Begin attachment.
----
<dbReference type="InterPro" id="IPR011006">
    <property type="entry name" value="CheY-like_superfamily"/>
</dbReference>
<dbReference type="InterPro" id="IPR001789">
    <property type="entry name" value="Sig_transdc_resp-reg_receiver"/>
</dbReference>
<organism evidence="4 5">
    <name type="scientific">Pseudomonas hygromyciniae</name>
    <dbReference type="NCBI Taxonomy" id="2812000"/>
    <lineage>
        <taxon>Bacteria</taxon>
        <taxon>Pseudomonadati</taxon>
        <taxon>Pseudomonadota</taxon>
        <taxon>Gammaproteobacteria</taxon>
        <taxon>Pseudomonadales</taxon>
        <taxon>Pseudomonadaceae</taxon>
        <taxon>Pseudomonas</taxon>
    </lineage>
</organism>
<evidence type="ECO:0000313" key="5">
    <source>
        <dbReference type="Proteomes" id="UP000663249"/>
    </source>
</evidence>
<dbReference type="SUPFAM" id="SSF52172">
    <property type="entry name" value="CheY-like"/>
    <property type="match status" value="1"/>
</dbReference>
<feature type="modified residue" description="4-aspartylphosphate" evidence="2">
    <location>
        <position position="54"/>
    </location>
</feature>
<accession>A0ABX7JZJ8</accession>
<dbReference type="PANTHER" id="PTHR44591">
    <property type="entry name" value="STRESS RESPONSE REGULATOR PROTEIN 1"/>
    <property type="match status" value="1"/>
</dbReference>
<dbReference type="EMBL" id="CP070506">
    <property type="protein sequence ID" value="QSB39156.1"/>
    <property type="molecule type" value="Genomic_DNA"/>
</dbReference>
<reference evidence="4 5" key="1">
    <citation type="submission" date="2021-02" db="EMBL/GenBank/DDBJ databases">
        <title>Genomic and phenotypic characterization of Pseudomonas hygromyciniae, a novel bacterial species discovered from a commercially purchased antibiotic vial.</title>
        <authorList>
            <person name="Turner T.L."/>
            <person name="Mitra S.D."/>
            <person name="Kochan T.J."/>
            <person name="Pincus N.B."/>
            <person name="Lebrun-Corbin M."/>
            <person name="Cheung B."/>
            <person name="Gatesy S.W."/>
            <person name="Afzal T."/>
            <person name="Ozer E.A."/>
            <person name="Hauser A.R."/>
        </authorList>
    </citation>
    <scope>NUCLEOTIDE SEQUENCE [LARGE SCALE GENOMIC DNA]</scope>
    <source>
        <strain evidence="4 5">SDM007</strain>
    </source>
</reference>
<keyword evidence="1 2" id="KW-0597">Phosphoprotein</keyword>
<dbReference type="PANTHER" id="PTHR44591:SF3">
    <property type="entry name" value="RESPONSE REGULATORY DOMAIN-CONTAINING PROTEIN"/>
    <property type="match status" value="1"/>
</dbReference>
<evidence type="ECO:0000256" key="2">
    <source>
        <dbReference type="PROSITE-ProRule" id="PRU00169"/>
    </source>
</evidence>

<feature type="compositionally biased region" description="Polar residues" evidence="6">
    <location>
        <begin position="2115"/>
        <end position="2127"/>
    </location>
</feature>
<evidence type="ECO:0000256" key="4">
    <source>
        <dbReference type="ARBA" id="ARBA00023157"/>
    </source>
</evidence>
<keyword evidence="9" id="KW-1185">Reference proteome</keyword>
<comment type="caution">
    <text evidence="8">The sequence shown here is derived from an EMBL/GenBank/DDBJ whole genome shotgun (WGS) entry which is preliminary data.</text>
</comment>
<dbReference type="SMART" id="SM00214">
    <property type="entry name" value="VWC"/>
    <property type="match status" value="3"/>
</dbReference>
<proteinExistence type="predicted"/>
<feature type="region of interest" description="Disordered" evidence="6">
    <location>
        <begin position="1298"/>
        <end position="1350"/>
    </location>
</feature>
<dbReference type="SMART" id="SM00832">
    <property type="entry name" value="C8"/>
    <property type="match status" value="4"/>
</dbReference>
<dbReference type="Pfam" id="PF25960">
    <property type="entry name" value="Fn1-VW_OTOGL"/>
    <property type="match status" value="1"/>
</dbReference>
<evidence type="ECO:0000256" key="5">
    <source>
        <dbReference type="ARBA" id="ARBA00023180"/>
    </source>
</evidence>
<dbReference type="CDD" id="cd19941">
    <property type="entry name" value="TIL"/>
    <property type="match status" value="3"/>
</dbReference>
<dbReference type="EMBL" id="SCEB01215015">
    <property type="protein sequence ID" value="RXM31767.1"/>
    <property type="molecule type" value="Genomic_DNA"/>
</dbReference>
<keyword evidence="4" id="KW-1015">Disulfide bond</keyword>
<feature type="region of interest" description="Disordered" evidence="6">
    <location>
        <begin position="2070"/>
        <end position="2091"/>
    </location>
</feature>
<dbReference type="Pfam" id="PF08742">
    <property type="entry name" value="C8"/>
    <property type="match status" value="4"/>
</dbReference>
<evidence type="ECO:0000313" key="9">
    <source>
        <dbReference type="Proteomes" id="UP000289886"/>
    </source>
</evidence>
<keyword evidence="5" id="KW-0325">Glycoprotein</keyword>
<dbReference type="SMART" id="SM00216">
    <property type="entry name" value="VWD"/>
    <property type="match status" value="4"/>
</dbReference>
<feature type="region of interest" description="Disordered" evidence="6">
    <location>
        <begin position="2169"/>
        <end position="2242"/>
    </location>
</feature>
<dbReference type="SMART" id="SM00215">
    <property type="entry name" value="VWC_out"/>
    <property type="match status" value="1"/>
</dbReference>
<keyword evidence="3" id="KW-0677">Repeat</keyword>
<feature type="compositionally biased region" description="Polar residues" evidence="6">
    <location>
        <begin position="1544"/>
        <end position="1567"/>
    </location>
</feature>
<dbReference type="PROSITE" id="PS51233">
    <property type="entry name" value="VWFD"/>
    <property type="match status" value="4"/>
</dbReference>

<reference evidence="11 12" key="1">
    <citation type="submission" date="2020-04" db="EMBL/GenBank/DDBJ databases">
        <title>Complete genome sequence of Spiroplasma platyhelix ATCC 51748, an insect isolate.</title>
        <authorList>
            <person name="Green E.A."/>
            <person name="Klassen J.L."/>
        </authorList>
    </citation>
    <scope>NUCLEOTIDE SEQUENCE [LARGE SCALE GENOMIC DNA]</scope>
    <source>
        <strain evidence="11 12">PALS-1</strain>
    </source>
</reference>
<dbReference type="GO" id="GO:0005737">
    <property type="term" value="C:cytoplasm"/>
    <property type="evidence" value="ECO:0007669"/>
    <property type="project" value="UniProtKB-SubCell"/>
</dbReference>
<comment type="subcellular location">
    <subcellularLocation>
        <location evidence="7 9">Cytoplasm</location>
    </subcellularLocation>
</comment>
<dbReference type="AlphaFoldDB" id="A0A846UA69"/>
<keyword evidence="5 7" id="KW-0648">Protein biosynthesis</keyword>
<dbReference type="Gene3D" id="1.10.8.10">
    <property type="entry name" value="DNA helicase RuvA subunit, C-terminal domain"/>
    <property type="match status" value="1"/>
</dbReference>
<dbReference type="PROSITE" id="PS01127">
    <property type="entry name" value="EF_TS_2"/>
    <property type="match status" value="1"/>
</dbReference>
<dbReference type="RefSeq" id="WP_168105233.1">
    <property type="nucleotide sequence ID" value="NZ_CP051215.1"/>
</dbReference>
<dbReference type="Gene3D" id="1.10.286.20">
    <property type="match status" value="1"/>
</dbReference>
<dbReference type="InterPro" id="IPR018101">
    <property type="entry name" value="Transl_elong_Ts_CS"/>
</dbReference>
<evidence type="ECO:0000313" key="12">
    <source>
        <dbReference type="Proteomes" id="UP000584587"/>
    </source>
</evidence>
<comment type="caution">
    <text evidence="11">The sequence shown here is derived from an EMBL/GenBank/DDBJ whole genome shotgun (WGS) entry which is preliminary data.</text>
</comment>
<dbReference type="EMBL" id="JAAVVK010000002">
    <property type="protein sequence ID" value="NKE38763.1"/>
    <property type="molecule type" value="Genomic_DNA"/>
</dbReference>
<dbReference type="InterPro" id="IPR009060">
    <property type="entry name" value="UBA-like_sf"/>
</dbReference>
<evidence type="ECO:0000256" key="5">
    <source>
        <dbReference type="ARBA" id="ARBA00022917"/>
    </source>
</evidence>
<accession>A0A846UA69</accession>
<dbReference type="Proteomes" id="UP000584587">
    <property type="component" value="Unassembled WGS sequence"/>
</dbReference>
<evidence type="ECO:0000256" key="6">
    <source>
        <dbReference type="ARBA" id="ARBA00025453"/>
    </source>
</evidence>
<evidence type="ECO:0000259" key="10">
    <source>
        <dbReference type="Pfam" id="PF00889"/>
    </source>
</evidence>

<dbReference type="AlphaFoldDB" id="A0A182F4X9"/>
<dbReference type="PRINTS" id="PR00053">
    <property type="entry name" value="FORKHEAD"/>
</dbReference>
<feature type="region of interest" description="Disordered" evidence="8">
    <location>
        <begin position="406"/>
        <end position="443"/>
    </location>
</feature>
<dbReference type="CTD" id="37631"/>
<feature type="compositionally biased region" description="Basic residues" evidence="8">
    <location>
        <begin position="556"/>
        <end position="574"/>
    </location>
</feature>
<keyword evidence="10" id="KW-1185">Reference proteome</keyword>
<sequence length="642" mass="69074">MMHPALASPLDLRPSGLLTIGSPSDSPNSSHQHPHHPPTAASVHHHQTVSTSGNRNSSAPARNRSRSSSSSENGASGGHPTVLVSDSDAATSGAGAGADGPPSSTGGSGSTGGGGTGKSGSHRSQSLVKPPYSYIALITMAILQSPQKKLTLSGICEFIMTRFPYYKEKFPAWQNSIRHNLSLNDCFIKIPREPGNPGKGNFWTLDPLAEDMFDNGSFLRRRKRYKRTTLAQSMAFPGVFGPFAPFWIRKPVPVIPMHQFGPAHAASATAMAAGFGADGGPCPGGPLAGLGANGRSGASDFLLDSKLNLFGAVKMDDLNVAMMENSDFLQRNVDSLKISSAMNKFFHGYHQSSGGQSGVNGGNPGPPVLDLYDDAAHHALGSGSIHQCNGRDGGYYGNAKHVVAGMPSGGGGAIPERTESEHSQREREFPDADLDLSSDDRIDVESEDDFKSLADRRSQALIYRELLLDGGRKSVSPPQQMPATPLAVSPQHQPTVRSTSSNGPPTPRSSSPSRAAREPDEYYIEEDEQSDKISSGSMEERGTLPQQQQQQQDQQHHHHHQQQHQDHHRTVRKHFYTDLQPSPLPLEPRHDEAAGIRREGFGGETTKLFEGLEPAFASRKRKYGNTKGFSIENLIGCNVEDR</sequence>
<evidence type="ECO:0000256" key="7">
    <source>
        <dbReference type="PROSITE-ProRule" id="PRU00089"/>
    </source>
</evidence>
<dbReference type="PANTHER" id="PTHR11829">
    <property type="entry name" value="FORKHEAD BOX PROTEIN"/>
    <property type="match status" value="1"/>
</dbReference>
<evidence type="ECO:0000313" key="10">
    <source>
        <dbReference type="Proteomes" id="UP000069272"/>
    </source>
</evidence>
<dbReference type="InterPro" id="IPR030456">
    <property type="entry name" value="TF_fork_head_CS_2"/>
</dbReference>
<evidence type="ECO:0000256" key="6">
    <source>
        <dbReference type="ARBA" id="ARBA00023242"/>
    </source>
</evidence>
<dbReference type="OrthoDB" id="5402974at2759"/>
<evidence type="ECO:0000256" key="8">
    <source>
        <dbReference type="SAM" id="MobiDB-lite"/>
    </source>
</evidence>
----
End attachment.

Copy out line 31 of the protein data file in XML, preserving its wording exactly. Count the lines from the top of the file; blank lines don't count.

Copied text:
        <position position="54"/>